She listed a long line of health professionals and therapists they have seen and continue to see regularly. She paid tribute to the hard work the children have put in to try and make up for their lost early childhood.
The foster mother described how when they first arrived in her home, the children regularly hid in the hot press, under the stairs or under tables and that they never asked for food. “We think that hunger was so normal in their lives, they were unable to identify or address their own hunger needs.”
She said both children “slept with one eye open” and suffered from terrible, recurring nightmares, including one where their parents were trying to break into the house in the dark and hurt them. She said that after they installed extra security in the house, the children were less fearful.
The foster mother to the two youngest boys also installed extra security to their home, which she said was done out of “genuine fears for the safety of the children”. She said that there had been incidents where cars containing unknown occupants pulled up outside their home and they were “worried sick” that the children would be taken.
This foster mother also outlined behavioural difficulties and therapies the children have received. She said that one of the boys in particular is extremely tense at night and it is only in the last year and a half that he has stopped jolting upright when she checks on him at night.
She said that after access visits to their parents were stopped, neither child ever asked to see them again.
The inspector in the case outlined the details of the evidence that was heard at trial last year. The trial heard from more than 30 witnesses, including the children themselves, social and family support workers, foster parents, teachers, medical professionals and gardaí.
The court heard the family was on Tusla's radar as far back as 2011, but intervention was only stepped up in 2014, when a number of files were opened on the family.
The court heard the children were eventually taken into care 20 months later, after the father admitted to a social worker that he had been medicating the children to get them to sleep.
A sixth child was born after the children were taken into care in what was described as a concealed pregnancy. This baby was also removed from the family home.
The parents, uncles and aunt have been in custody since last August when the verdicts were handed down. They were all present in court for the sentence hearing. They remained expressionless as the victim impact statements were read out.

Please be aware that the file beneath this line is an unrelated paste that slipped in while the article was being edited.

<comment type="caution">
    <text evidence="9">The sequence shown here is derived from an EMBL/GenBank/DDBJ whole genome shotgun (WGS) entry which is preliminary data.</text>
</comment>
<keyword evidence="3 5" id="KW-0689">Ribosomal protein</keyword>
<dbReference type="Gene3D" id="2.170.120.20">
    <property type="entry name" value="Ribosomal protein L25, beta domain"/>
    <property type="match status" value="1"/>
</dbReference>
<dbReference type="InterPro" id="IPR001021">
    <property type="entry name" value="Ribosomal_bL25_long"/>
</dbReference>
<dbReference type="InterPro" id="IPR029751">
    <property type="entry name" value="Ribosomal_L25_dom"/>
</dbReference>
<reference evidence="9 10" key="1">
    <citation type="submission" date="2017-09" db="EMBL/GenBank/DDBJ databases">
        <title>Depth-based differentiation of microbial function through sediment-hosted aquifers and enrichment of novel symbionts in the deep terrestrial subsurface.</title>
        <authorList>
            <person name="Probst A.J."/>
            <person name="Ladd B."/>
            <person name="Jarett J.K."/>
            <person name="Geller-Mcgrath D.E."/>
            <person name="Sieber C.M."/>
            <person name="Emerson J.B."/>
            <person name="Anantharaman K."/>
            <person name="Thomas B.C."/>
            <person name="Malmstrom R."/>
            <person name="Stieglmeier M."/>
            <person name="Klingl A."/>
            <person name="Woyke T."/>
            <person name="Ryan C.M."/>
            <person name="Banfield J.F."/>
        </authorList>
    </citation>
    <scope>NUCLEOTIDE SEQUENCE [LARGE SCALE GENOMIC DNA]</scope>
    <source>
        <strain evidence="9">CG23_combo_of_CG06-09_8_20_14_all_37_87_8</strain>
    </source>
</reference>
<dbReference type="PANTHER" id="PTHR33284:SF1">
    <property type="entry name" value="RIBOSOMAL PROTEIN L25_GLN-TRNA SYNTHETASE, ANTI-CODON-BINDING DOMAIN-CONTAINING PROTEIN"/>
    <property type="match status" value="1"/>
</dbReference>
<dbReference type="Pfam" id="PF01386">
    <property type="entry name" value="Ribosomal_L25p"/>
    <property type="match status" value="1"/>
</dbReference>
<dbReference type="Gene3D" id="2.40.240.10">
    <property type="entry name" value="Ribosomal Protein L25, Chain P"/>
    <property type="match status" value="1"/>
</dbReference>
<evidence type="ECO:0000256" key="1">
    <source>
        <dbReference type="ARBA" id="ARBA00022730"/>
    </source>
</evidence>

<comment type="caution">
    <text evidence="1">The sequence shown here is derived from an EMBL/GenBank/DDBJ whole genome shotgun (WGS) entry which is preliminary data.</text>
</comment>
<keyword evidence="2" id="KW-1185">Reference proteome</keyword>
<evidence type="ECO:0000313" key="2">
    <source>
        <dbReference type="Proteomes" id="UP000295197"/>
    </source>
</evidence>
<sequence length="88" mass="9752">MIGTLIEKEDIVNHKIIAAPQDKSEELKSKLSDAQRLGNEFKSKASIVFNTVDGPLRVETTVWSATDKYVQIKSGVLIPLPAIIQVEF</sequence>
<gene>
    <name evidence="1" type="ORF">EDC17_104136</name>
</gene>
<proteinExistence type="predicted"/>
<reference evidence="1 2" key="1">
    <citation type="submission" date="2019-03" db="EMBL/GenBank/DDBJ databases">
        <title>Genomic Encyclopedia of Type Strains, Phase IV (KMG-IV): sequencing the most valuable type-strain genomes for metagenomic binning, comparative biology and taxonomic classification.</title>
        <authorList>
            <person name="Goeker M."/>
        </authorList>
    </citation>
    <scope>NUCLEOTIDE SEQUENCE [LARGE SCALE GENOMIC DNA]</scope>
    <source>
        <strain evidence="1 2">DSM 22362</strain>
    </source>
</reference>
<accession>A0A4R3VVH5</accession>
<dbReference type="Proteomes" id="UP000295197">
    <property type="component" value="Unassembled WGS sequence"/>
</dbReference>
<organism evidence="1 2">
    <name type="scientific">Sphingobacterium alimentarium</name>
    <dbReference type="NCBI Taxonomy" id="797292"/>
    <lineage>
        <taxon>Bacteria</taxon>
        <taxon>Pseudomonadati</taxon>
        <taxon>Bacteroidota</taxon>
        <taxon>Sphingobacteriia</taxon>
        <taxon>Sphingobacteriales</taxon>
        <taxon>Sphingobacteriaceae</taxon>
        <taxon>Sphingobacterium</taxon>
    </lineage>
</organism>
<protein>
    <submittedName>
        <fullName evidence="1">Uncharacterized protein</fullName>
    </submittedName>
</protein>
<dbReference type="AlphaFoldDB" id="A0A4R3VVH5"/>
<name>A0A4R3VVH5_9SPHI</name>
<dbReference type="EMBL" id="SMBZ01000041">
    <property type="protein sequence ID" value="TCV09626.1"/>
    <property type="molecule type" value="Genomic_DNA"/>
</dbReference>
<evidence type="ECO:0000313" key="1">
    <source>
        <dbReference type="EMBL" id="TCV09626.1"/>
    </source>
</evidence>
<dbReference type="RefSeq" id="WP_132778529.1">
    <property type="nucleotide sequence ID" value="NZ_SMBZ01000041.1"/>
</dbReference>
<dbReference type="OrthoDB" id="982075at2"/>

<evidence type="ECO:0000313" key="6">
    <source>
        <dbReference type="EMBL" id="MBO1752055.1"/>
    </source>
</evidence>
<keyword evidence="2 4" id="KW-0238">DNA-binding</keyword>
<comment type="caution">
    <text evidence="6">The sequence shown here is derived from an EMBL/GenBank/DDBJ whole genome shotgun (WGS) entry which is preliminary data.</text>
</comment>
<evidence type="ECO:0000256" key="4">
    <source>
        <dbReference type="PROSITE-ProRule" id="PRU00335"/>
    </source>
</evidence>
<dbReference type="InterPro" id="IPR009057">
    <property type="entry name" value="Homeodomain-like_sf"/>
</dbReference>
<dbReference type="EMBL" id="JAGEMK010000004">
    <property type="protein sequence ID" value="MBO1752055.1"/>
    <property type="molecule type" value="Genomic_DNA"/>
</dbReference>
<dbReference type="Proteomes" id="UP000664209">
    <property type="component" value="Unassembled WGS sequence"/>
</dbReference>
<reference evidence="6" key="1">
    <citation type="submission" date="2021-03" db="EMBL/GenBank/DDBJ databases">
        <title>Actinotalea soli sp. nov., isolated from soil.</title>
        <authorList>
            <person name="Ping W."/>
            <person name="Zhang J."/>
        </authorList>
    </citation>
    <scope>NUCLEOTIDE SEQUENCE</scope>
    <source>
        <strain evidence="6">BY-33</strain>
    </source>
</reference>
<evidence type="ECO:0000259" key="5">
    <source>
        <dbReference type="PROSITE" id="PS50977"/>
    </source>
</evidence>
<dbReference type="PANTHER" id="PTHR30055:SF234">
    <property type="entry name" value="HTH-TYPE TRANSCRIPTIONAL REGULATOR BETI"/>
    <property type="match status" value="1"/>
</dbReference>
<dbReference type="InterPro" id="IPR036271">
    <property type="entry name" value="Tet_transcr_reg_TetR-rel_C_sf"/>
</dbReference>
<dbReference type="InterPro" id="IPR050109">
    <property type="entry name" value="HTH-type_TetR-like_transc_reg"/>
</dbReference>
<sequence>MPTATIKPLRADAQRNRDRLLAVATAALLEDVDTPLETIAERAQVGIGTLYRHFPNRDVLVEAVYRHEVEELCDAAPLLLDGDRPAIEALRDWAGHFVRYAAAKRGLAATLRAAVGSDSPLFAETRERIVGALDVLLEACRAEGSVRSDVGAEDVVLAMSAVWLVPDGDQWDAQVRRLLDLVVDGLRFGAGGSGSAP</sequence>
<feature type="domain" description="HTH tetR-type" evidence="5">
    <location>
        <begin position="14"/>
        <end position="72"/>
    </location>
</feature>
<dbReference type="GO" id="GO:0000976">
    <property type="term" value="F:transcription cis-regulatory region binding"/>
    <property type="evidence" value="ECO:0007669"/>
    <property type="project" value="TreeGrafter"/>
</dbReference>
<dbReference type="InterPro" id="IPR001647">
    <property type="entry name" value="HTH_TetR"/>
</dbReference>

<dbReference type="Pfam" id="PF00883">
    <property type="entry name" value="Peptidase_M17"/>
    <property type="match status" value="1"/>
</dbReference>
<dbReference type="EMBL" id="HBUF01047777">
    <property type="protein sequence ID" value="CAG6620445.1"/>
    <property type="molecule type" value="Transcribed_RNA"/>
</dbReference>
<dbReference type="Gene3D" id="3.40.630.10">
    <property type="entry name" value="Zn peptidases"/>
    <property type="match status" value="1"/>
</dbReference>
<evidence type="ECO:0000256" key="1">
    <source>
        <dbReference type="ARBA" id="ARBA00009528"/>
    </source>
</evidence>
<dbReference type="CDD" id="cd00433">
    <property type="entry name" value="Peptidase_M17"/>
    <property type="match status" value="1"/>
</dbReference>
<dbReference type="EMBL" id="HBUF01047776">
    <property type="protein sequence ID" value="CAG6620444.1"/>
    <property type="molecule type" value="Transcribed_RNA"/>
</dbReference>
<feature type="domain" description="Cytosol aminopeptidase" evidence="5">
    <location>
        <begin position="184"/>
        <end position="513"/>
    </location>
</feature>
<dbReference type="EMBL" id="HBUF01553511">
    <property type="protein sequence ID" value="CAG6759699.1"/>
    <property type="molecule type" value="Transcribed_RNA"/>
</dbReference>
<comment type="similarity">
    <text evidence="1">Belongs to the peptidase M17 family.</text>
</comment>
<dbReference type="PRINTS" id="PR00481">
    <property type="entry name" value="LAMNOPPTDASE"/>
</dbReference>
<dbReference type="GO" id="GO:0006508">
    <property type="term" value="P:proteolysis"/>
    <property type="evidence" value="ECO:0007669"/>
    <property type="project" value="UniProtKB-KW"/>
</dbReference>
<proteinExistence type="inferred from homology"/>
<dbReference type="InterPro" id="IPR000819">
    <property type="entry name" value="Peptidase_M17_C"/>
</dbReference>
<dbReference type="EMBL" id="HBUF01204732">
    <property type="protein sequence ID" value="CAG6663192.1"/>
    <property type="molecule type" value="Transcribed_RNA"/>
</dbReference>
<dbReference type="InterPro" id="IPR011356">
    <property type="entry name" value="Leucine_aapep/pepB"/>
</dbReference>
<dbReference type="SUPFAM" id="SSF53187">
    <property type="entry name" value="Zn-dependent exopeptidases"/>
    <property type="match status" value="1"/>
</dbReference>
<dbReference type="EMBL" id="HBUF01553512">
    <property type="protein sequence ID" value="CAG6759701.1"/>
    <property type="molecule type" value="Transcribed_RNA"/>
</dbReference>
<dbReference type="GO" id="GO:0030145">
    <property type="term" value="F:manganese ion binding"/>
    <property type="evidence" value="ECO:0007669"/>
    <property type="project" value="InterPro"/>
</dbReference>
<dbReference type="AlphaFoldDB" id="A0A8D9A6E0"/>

The court heard that they continue to maintain their innocence. Mark Nicholas SC, defending the father, said that despite this stance, the father has gained “enormous satisfaction” from learning that his children are now happy.
The court heard the father (57) has a mild intellectual disability and was found to be in the borderline range of intellectual functioning.
Dean Kelly SC, defending the mother (34), said her childhood was happy enough but it was marred by violence, which was commonplace in the home. She also has a mild intellectual disability.
Mr Kelly submitted that while male sex offenders are imprisoned in sexual offender units, there is no segregation in female prisons. As a result, she is confined to her room for most of the day for her own safety, he said.
Andrew Sammon SC, defending the mother's sister (35) said she also has limited intellectual functioning.
Andrew Sexton SC, defending her 49-year-old husband, said the fact his wife has also been incarcerated is an additional punishment for him, as they have only had one contact via video call since the verdicts were handed down last year.
Conor Devally SC, defending the children's 27-year-old uncle, said he has been employed his entire adult life.
None of the family members have any previous convictions, except for two minor road traffic offences, the court heard.
Mr Justice Paul McDermott adjourned the matter for finalisation on January 18.